Scott Wise’s review published on Letterboxd :
This is a difficult story to encapsulate in a film. Jobs' career - not to mention his life - has a lot of intriguing twists and turns, but some of the most interesting parts of his story are so divergent from its central arc that devoting screen time to exploring them makes for a labyrinthian film. So this film doesn't do that. And that's okay. But it poses an obstacle that Kutcher and the supporting cast aren't able to overcome.
I went into this film expecting Kutcher to completely miss the mark with his portrayal of Jobs. He doesn't nail it, but he does a far better job in the whole of the film than he does in any single scene. The subtle nuances of Jobs' posture, gait and speech patterns are exaggerated but it's convincing enough that after the first act, Kutcher doesn't get in the way. Ashton is very obviously "present" in far too many scenes to give him a gold star, and he struggles to capture the depression and sadness inherent in many scenes. But his work here isn't the folly of the film. Nor is it the supporting cast, who are on the whole an impressive ensemble.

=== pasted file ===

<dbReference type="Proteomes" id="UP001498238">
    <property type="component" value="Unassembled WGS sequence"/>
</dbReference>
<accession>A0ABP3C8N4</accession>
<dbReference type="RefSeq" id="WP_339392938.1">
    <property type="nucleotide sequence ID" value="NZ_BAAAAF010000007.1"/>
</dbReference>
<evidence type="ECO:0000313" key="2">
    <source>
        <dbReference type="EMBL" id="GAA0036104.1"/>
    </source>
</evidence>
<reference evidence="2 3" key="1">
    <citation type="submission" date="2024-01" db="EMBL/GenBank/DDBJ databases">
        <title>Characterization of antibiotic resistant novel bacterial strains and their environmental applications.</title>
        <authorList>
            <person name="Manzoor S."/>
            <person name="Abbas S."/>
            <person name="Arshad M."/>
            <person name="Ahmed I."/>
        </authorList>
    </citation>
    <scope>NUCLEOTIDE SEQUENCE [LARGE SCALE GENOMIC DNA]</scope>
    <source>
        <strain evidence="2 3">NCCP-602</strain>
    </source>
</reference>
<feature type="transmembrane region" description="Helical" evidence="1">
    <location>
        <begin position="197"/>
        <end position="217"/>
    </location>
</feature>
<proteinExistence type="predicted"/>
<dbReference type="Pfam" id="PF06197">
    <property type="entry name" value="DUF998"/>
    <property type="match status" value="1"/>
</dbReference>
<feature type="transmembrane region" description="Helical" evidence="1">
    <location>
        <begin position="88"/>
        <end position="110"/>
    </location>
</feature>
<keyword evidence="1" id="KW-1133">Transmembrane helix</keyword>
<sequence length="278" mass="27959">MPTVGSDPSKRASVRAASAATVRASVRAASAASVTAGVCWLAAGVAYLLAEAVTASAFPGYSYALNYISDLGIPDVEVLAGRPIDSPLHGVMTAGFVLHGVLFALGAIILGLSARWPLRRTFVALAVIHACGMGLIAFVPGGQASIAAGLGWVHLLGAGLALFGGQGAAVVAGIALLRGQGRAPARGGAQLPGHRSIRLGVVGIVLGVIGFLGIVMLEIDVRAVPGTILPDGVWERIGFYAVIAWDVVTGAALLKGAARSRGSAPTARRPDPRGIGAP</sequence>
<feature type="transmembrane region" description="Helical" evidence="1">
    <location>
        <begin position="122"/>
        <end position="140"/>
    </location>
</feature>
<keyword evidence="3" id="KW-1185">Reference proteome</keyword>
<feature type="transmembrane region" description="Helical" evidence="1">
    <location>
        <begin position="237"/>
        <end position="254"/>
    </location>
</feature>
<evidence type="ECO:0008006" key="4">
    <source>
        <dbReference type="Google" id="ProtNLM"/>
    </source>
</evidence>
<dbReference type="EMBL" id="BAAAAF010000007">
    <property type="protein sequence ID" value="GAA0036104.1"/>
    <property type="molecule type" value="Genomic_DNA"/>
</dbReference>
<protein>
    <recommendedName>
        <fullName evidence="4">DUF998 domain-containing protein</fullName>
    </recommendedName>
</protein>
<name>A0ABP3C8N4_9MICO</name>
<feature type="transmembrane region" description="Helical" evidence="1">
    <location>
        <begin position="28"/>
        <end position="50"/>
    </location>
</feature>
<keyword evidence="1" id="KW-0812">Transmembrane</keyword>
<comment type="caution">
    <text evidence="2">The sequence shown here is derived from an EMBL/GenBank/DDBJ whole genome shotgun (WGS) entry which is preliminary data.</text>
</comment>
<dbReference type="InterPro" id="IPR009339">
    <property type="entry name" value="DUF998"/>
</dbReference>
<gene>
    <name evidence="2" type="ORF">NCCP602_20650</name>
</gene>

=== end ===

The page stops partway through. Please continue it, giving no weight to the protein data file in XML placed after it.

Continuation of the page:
The film falls apart by jumping through Jobs' life, but focusing centrally on the weight of Apple and it's tumultuous run while giving us very little insight into Jobs' motivations. The film provides little substance behind his reasons to abandon his child, his striving for perfection in hardware and software, and his feelings for friends and colleagues. It shows more than it reveals, and we're left with a laundry list of things that happened without much understand of why they did.
Walter Isaacson's book does a far better job of providing these insights, and I don't expect a film to be able to convey the same. By focussing on Jobs' life before his cancer, the impression I have is that the filmmakers understood that editing and omitting of the entire Jobs story is required to create a compelling film. But this film still feels incomplete, and I don't think that it's because this story couldn't be told.
In his career, Jobs strived for perfection, clarity, and overcoming obstacles without compromise. This film really could have benefitted from following the principles of its subject.